Do Duke’s principles and values call for a rethinking of its involvement with China?

In the aftermath of the removal of a memorial of Robert E. Lee from its chapel, Duke University established a “Commission on Memory and History at Duke” that, among other things, is to propose principles “related to the appropriateness of a memorial or the naming of a facility on campus.”  Its charter states that these “principles should reflect the deep values of the university…”

This prompted some questions in my mind:  am I correct in assuming that Duke’s principles and values include opposition to slavery and discrimination, a commitment to freedom, and support for national security?  If so, does information now available suggest that Duke ought to rethink its involvement with China?

Allow me provide some context for my queries:  according to the 2016 Global Slavery Index, China has 3,388,400 people living in modern slavery.  (This horrifying number approaches the 3.9 million slaves in the Confederacy at the start of the Civil War. )

Furthermore, last year Washington Post journalist Ishaan Tharoor reported that “China and India have a huge problem with racism toward black people.”  According to Tharoor, “many Africans who have come in the tens of thousands to China and India as students and businessmen, petty merchants and backpackers, complain of persistent racism.” (Emphasis added.)  He also relates:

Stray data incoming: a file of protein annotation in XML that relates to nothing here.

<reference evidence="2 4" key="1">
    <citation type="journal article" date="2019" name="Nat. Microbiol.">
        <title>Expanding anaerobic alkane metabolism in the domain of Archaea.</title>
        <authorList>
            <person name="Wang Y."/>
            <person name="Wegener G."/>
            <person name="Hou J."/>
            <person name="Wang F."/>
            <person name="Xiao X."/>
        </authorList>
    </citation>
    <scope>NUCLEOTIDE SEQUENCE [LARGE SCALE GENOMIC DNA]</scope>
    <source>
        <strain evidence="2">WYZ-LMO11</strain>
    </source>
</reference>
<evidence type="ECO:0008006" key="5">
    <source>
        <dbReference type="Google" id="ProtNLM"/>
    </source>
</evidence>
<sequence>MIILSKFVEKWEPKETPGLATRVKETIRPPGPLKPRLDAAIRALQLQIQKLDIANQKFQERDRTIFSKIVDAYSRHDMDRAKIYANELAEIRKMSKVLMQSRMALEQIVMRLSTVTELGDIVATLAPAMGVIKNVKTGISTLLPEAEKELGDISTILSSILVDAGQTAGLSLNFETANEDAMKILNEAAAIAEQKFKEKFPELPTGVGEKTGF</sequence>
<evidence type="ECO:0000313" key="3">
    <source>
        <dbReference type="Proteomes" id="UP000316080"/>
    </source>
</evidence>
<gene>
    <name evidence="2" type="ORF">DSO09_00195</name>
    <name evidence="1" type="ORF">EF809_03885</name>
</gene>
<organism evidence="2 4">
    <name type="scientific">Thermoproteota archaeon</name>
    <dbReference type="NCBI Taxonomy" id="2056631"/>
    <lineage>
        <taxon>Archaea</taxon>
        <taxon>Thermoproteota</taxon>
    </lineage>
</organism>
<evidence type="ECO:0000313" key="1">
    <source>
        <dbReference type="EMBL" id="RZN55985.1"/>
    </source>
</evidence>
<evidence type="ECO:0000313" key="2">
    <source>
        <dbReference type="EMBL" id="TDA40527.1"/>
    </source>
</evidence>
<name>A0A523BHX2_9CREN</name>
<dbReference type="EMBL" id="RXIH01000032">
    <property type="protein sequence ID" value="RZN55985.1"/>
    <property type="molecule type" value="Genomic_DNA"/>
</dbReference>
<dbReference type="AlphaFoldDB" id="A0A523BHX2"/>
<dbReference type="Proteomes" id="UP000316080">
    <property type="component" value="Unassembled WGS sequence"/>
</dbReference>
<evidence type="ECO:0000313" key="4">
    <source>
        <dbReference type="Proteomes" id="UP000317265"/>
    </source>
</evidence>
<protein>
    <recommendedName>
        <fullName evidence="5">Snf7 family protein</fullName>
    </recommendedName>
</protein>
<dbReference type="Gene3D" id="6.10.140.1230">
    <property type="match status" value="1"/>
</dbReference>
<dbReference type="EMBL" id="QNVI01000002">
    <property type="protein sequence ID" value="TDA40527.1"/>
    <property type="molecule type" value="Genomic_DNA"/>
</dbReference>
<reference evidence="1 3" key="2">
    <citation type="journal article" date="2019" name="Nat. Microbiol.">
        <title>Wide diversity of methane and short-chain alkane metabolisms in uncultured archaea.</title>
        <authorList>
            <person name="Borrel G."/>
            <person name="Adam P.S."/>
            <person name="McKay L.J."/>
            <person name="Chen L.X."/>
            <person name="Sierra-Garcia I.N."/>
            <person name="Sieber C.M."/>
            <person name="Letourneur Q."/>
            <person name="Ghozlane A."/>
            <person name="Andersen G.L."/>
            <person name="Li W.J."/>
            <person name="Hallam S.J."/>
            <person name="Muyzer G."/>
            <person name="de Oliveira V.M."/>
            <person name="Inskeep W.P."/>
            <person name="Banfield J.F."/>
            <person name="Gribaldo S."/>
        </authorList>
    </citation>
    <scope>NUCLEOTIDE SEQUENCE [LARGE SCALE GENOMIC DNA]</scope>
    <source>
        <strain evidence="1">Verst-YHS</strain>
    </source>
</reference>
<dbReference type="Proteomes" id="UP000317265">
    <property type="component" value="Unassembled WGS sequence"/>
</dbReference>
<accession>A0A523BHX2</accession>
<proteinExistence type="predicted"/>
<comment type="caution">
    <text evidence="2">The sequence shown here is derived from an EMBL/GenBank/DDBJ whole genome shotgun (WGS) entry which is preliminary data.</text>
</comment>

In China, it’s a similar picture [as India].  In a 2013 account, an African American English teacher recounted his students complaining about their instructor:  “I don’t want to look at his black face all night,” one said.  Africans across the country, whether on university campuses or elsewhere, have also been subject to attack and abuse. (Emphasis added.)

Unfortunately, even more reasons to be troubled have emerged recently: in the past week the New York Times’ reportage of the Chinese Communist Party Congress shows that under the leadership of Xi Jinping, China has imposed greater “political repression outside the party, including a crackdown on activists and more stringent media censorship, including on the internet.”  In a separate article, the Times says that in advance of the Communist Party Congress:

The police and military swarm the streets at all hours, checking documents and questioning passers-by.  Political critics have been jailed, placed under surveillance or sent to the countryside.  Popular gathering spots like nightclubs have been shuttered and home-sharing services like Airbnb banned.